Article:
and for each ion ejected brings in another kind, say potassium. The pump
will not in itself produce any charge across the membrane, because just as many
positively charged ions are pumped in as are pumped out (sodium and potassium ions both having one positive charge). But now imagine that for some
reason a large number of pores of one type, say the potassium pores, are opened.
Potassium ions will start to flow, and the rate of flow through any given
open pore will depend on the potassium concentrations: the more ions there are
near a pore opening, the more will leak across, and because more potassium
ions are inside than outside, more will flow out than in. With more charge leaving
than entering, the outside will quickly become positive with respect to the
This accumulation of charge across the membrane soon tends to discourage further potassium ions from leaving the cell, because like charges repel
one another. Very quickly—before enough K+ ions cross to produce a
measurable change in the potassium concentration—the positive-outside charge
builds up to the point at which it just balances the tendency ofK+ ions to leave.
(There are more potassium ions just inside the pore opening, but they are repelled
by the charge.) From then on, no net charge transfer occurs, and we say
the system is in equilibrium. In short, the opening of potassium pores results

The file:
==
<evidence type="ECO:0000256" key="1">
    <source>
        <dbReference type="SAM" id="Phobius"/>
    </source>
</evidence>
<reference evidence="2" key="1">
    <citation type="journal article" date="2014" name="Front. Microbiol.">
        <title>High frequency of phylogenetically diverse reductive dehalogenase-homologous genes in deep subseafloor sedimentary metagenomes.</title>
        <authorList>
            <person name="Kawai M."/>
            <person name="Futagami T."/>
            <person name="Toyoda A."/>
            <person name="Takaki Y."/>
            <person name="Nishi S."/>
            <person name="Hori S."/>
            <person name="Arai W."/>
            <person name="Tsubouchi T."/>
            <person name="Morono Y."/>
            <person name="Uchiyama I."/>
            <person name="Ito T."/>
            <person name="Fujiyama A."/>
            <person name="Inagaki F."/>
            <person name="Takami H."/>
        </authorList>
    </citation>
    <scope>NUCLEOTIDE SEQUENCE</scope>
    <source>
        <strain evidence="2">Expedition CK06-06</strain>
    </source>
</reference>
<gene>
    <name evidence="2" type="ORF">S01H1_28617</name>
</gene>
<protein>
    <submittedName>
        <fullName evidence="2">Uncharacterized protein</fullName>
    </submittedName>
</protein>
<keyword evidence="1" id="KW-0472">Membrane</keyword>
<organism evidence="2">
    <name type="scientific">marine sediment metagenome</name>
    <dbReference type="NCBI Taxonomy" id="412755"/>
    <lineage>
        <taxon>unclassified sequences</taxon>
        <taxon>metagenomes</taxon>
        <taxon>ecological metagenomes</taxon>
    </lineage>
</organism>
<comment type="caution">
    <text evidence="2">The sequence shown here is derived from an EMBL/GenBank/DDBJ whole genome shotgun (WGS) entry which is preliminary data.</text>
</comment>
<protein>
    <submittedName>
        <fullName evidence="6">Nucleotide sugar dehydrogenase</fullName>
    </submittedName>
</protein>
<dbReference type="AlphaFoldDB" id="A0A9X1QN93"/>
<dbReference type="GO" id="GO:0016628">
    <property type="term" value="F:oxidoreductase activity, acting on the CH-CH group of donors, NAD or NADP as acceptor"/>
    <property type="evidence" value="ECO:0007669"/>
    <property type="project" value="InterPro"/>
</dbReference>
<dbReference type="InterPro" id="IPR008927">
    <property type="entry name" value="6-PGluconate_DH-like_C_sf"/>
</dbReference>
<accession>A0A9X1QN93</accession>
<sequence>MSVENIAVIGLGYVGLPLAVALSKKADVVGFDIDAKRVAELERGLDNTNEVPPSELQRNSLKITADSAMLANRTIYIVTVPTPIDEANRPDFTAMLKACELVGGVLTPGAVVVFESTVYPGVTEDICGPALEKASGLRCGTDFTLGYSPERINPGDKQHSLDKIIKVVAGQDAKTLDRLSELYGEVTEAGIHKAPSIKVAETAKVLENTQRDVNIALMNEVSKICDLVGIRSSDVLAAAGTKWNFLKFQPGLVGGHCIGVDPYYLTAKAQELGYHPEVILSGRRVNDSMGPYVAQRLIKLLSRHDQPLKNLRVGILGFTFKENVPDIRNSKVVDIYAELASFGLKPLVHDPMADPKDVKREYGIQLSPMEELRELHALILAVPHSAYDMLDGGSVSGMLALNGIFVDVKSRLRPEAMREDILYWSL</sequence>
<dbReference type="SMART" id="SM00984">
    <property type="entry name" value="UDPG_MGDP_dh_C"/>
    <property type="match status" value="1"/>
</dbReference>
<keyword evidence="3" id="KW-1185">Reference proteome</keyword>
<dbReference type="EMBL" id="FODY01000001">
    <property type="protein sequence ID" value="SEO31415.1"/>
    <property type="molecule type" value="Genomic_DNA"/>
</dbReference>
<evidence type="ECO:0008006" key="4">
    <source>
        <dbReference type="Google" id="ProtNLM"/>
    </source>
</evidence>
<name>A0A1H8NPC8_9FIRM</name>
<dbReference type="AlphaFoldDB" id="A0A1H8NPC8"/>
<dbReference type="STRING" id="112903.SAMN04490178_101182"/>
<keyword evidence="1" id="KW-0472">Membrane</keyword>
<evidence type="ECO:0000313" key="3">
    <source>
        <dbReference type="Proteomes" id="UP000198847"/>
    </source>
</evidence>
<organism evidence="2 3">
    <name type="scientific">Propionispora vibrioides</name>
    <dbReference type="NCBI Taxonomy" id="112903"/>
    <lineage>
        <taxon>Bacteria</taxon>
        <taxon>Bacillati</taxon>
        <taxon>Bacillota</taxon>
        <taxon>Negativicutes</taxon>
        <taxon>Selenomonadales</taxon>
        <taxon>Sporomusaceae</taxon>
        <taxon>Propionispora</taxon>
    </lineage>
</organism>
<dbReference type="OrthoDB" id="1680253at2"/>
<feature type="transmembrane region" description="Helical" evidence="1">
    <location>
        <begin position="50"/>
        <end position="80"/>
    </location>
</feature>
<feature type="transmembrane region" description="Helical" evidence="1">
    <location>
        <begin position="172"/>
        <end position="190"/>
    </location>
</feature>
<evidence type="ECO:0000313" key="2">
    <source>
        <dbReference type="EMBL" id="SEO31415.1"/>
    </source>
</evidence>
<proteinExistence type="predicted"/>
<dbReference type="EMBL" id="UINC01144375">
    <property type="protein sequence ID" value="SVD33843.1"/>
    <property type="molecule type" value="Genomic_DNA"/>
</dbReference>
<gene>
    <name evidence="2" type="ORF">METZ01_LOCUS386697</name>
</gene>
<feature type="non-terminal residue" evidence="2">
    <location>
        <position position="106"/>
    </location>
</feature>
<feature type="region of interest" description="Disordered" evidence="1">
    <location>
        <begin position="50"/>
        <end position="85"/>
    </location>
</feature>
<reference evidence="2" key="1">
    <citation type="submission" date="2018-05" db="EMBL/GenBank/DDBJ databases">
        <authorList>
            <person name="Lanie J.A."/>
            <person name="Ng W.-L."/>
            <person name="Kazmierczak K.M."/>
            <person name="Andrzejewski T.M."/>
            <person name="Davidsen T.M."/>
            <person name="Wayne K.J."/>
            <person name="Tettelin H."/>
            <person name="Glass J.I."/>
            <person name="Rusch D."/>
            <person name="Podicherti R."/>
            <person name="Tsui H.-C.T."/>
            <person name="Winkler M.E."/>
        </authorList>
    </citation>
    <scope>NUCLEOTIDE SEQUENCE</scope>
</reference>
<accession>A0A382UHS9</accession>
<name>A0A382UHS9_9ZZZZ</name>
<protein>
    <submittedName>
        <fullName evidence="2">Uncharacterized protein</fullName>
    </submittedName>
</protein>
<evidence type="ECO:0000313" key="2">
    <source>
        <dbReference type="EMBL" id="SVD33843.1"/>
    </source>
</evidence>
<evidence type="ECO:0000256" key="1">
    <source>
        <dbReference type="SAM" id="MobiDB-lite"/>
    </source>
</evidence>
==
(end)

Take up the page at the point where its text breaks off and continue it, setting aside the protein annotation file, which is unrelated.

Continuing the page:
in a charge across the membrane, positive outside.
Suppose, instead, we had opened the sodium pores. By repeating the argument, substituting "inside" for "outside", you can
easily see that the result would be just the reverse, a negative charge outside. If we had opened
both types of pores at the same time, the result would be a compromise. To
calculate what the membrane potential is, we have to know the relative concentrations of the two ions and the ratios of open to closed pores for each
ion—and then do some algebra.
When the nerve is at rest, most but not
all potassium channels are open, and most sodium channels are closed; the charge is consequently
positive outside. During an impulse, a large number of sodium pores in a
short length of the nerve fiber suddenly open, so that briefly the sodium
ions dominate and that part of the nerve suddenly becomes negative outside, relative
to inside. The sodium pores then reclose, and meanwhile even more potassium pores have opened than are open in the resting state. Both events—the